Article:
Guide to Spousal Support in Colorado
Spousal Support in Colorado
Although Colorado has an informal calculator for spousal maintenance, the state also considers many options while reaching a divorce settlement. The court may decide to reward different kinds of spousal support in Colorado, and some are more common than others. However, spousal support in Colorado is only possible if the spouse cannon provide himself or herself with reasonable means of living. A court may make some considerations for spouses with minor children or minor access to proper employment, but the judge has the ultimate decision.
What are different types of Spousal Support in Colorado?
If a judge makes a judgment based on the state’s calculating system, the type of spousal maintenance is usually fairly straightforward with simple guidelines. However, if the divorce case involves many variables such as abuse or a spouse that makes unreasonable purchases, a judge may decide to award any number of spousal support in Colorado. A party may be eligible for one or any of the following types of spousal support in Colorado:
1) General Support- this type of support is the most common and works best for spouse’s that have come somewhat to a mutual agreement. If the assisted party’s income is much lower than the other spouse, this type of support would allow both spouses to continue on living with a reasonable standard of living for any amount of time.
2) Reimbursement Support- this type of maintenance is also fairly common in the state of Colorado. If one spouse has made large amounts of contributions toward the other spouse’s education, professional skills, and/or pay increase, a judge may award this type of spousal support in Colorado.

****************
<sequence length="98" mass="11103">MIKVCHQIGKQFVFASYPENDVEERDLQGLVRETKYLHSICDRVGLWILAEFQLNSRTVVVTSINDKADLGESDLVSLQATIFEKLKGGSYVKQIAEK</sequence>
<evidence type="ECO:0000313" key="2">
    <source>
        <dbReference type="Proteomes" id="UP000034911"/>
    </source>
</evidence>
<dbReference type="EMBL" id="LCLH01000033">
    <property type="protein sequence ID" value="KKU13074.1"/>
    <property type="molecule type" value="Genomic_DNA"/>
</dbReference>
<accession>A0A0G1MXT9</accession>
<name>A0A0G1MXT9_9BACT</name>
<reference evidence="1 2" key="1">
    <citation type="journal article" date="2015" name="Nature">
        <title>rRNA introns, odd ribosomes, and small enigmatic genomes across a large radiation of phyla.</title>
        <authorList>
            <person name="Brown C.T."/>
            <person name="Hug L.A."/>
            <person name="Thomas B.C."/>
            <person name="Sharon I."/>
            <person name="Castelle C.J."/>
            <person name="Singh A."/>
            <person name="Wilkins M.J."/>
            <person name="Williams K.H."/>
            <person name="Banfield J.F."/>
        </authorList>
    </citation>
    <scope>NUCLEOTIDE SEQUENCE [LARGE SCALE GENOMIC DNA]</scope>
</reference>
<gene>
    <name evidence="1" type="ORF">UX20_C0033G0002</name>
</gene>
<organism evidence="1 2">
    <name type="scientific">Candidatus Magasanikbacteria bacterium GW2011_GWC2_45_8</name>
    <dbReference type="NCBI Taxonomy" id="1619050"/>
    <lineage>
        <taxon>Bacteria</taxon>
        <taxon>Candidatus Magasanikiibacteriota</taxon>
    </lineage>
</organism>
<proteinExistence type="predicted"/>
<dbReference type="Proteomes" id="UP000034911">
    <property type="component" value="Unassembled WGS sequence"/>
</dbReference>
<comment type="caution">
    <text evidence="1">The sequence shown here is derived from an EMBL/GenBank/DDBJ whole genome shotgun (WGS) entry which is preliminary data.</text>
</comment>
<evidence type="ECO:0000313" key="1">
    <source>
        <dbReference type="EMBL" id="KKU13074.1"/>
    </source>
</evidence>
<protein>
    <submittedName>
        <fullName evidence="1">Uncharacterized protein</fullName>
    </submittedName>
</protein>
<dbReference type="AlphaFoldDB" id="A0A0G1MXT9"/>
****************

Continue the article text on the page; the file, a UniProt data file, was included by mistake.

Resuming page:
3) Transitional Support- this type of maintenance may cover several different issues. If a former spouse needs time to acquire proper education or vocational training in order to become self-supportive, they may be awarded compensation for their education or similar training. This type of support also occurs when there is evidence of violence or similar action within the home and the form spouse needs to attend counseling.
4) Interim Support- this type of support is sometimes referred to as “temporary” maintenance. This payment covers the spouse in need during the pre-settlement court procedures.
Can Taxes Determine Spousal Support in Colorado?
Tax consequences are definitely a deciding factor in establishing spousal support in Colorado. The parent with more custodial rights will almost always receive maintenance awards, but they may suffer less tax deductions as well. Spousal support is viewed by the IRS as income for the supported party and a deduction for the supporting party.
What happens if my spouse doesn’t want to pay?
You may have a couple options if your spouse stops or refuses to pay spousal maintenance. In all cases, you can file a complaint with the state and have your former spouse appear in court. Additionally, you may be able to have their paycheck garnished if they are in the military, order an involuntary allotment out of their paycheck, or even receive direct payments from retirement funds.
How Can I find forms for Spousal Support around Colorado?
You can find the following forms you’ll need for spousal support in Colorado by doing a detailed search over the internet or referencing the forms on this website. The following forms need to be filled out completely and submitted to the Court Clerk depending on your circumstances:
• Instructions/Options to Enforce Orders JDF 1800 R9/10
• Motion to Modify or Terminate Maintenance JDF 1402 R7/07
• Presumed Temporary Maintenance Calculation JDF 1823 4/10